It was raining when they left the Boadas. A fine rain slicked the asphalt and sidewalks with glimmering lights and misted halos around automobile headlights. She didn't seem to care that her suede jacket was getting wet, and they walked along the central paseo between newspaper kiosks and flower stands just beginning to close. A mime, stoic beneath the drizzle trickling down the white paint on his petrified face, followed passers-by with sad eyes after she bent down to leave a coin in his top hat. She walked on exactly as before, a little ahead of him and looking to her left, as if leaving to Coy the choice of occupying that space or discreetly fading away. He stole a glance at the hard profile behind smooth hair that rippled as she walked, and the dark-blue eyes occasionally turned toward him as the prelude to a thoughtful look or a smile.

There weren't many people in the Schilling. Again he ordered a Sapphire gin and tonic and she settled for tonic alone. Eva, the Brazilian waitress, poured their drinks while staring at Coy's companion, then arched an eyebrow toward him, drumming on the counter with the same long green-polished fingernails that had been conscientiously digging into his naked back three dawns before. But Coy ran his hand over his wet hair and smiled his inalterable smile, very sweet and tranquil, until the waitress muttered "bastard," smiled in return, and even refused to charge for his drink. Coy and the woman sat at a table facing the large mirror reflecting rows of bottles along the wall. There they continued their intermittent conversation. She was not talkative; at this point she had told him only that she worked in a museum. Five minutes later he learned that it was the Museo Naval in Madrid. He deduced that she had studied history, and that someone, maybe her father, was career military. He didn't know whether that had anything to do with her well-brought-up-girl look. He had also glimpsed a contained strength, an internal, discreet self-confidence that he found intimidating.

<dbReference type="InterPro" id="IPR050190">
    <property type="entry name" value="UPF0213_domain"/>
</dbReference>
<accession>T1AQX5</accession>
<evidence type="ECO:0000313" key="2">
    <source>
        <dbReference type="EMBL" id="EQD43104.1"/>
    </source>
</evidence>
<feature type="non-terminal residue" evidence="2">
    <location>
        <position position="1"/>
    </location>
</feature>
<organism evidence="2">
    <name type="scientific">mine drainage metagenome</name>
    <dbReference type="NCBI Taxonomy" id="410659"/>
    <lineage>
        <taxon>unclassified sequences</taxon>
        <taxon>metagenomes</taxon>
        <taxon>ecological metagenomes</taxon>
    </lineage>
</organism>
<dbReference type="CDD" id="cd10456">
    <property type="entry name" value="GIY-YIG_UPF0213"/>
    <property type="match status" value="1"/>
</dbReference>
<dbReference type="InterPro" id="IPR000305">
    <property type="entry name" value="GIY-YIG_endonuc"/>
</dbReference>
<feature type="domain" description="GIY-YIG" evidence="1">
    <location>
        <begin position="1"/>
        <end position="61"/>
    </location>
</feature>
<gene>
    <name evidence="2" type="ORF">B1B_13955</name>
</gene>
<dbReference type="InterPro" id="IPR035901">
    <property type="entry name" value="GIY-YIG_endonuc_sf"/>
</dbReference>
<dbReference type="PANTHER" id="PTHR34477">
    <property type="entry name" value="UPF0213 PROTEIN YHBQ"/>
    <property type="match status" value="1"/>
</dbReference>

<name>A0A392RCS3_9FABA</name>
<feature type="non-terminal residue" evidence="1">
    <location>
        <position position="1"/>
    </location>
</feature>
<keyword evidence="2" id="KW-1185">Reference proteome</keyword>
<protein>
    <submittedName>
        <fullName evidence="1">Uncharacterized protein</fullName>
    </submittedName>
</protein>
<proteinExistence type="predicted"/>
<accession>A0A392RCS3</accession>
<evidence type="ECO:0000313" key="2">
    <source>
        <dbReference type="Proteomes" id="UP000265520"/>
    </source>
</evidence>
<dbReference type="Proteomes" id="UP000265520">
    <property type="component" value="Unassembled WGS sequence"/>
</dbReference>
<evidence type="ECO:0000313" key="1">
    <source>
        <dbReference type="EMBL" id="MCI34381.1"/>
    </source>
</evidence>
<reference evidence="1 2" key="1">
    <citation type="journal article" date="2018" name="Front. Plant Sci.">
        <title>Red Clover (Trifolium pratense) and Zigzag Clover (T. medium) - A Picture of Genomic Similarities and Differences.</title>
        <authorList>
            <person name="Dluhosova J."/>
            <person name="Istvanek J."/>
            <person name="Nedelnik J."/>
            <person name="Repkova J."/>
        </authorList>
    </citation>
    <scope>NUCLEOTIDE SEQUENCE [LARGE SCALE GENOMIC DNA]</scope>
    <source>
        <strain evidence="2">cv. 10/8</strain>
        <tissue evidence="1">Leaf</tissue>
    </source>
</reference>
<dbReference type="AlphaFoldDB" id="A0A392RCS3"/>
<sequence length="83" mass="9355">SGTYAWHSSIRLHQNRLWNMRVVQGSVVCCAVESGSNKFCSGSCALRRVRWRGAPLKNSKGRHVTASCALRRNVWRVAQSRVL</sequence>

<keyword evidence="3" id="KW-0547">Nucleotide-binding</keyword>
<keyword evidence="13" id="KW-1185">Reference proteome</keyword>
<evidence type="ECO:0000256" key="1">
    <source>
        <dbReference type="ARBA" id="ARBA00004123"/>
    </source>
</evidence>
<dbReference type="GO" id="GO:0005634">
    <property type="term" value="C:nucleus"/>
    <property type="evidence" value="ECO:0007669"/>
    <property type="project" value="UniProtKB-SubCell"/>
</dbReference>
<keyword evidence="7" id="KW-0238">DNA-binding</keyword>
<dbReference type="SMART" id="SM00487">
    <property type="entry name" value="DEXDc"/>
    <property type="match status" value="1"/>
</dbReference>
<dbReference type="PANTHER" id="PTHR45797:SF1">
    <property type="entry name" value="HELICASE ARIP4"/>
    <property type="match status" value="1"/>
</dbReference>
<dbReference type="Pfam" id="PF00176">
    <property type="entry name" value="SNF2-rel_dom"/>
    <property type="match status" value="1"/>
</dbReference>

Coy did not bring up the guy with the gray ponytail until later, when they were walking beneath the arcades on the Plaza Real. She had confirmed that the Urrutia was a valuable if not unique piece, but it wasn't clear whether she had acquired it for the museum or for herself. It's an important maritime atlas, she commented evasively when he alluded to the scene on Calle Consell de Cent, and there's always someone who's interested in that kind of thing. Collectors, she had added after a minute. People like that. Then she dipped her head a little and asked what his life was like in Barcelona, making it obvious that she wanted to change the subject. Coy told her about La Maritima, about his walks through the port, and about the sunny mornings on the terrace of the Universal bar opposite the headquarters of the Merchant Marine, where he could sit for three or four hours with a book and his Walkman for the price of a beer. He also told her about the long weeks he had ahead of him, about the frustration of finding himself ashore, without work and money. At that moment he thought he saw, at the far end of the arcade, the short, mustached individual with the gelled hair and checked jacket who had been at the auction house that evening. He watched him a minute to be sure, and turned to the girl to ask whether she had recognized him too, but her eyes were empty of expression, as if she'd noticed nothing in particular.